Previous efforts at producing machine-printable characters by electrical selection, as from a computer, have run into difiiculty in that an efficient and small size composite character from which the desired elements may be selected has not been available for use on a real time print-out basis except by the use of special printing papers and other arrangements such as electrostatic application of ink or powder. These methods are not practicable in an automated production where ordinary grades of paper or plastic materials are used in packaging and addressing.
It is accordingly an object of the present invention to provide a computer-controlled batching, labeling and delivering system in which order changes may be made effective on a real time basis.
Another object of the invention is to provide a printing module for use in an automatic print-out mechanism in which each module is effective to print any of the numerals or letters of the alpha-numeric system.
A further object of the invention is to provide means and methods for selecting a character to be imprinted at a particular location without mechanical movement or interchange of such characters and which may be made elfective without the mechanism and noise associated with impact printing.
A further object of the invention is to provide a means and method of imprinting addresses and labels according to a demand signal registered during preparation of a package to be labeled.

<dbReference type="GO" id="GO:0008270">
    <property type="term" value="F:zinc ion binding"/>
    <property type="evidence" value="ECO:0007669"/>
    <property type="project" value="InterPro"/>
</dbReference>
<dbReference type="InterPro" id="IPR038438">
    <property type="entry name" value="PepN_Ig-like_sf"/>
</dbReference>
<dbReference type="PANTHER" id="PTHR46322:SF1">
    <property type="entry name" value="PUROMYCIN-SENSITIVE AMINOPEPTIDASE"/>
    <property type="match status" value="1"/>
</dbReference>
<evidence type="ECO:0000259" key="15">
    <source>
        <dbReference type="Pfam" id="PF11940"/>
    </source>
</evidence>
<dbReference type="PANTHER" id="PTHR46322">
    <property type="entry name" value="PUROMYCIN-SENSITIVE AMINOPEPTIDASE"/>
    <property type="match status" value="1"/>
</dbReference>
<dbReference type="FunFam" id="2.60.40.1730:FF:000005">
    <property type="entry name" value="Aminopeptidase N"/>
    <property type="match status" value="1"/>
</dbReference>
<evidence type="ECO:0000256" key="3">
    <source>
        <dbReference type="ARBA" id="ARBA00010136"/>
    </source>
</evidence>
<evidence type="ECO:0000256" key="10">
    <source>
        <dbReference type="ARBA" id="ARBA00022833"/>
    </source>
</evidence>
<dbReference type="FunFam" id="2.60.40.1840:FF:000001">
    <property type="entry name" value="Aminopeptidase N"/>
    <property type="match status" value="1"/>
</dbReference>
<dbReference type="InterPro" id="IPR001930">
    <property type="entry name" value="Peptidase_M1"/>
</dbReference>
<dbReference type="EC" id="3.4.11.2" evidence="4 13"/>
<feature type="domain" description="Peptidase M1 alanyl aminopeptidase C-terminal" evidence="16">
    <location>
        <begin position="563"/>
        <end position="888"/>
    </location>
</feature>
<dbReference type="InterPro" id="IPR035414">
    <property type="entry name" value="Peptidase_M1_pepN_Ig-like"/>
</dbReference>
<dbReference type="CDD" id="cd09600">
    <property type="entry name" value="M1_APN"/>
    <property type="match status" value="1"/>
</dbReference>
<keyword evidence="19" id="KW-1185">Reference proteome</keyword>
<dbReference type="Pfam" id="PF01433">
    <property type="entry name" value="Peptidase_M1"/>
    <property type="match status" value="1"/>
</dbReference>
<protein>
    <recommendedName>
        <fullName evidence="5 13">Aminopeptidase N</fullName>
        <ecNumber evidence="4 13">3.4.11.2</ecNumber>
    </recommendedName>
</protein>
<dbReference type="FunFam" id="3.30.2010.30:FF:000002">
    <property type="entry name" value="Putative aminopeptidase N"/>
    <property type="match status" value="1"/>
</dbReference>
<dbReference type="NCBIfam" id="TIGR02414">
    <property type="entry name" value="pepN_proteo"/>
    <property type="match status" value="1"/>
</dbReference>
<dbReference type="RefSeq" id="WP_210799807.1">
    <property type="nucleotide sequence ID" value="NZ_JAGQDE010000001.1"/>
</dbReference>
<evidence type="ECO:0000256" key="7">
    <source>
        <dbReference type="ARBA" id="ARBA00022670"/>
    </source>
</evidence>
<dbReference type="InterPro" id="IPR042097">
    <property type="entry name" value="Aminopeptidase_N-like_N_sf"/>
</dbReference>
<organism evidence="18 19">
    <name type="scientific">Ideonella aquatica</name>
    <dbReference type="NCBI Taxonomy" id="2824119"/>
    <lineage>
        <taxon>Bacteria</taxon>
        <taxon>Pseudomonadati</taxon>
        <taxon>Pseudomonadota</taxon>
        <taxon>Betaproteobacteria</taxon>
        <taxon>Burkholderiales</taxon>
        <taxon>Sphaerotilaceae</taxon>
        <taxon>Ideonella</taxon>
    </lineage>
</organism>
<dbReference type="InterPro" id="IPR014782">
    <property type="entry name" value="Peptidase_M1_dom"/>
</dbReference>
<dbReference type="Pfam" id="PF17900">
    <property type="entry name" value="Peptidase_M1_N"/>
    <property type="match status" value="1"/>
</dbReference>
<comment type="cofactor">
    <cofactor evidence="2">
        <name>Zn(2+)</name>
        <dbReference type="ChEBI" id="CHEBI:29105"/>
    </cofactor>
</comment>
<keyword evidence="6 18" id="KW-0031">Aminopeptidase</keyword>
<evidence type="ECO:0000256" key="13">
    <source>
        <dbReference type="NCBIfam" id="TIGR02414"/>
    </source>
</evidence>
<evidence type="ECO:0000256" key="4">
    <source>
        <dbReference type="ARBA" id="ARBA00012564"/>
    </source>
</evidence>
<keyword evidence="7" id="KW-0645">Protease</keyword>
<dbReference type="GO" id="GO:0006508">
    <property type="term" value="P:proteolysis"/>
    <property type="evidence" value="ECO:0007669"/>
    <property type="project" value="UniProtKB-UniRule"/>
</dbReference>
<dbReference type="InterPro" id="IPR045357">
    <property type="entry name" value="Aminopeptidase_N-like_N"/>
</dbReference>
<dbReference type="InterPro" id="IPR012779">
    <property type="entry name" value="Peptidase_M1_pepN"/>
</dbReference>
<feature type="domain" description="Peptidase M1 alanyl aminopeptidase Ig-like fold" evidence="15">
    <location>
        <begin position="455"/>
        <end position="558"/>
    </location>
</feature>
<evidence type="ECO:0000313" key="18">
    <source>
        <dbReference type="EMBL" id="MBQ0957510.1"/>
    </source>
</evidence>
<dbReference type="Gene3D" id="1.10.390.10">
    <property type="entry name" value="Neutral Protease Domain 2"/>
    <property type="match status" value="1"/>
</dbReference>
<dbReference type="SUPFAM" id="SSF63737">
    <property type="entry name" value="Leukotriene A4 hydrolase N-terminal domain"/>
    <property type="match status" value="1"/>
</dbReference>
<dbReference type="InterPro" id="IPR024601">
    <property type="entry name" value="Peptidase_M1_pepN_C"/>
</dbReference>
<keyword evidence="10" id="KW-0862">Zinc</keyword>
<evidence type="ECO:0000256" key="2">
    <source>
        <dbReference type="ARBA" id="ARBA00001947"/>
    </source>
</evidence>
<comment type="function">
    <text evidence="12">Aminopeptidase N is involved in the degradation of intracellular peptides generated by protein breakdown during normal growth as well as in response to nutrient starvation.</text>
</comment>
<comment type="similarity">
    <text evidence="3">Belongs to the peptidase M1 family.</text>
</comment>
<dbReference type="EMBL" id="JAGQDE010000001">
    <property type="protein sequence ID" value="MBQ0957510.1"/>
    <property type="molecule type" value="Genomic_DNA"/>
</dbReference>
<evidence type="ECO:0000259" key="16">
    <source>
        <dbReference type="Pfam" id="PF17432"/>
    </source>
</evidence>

A still further object of the invention is to provide electrical operating means for a group of printing modules to simultaneously print all like characters contained in a particular label to shorten the time for printing.
These and other objects of the invention will be apparent as the invention is described in connection with the accompanying drawings in which:
FIG. 1 is a schematic diagram of a computer-controlled batching and labeling device operative according to this invention;
FIG. 2 is a schematic diagram of a label-printing device utilizing the present invention;
FIG. 3 is a plan view of the printing portion of the apparatus of FIG. 2;
FIG. 4 is a plan view of a printing module according to this invention showing a composite of elements selectable electrically to print alpha-numeric characters;
FIG. 5 is a vertical cross section taken along line 55 of FIG. 4;
FIG. 6 is a wiring diagram suitable for interconnection of modules for computer print-out in real time; and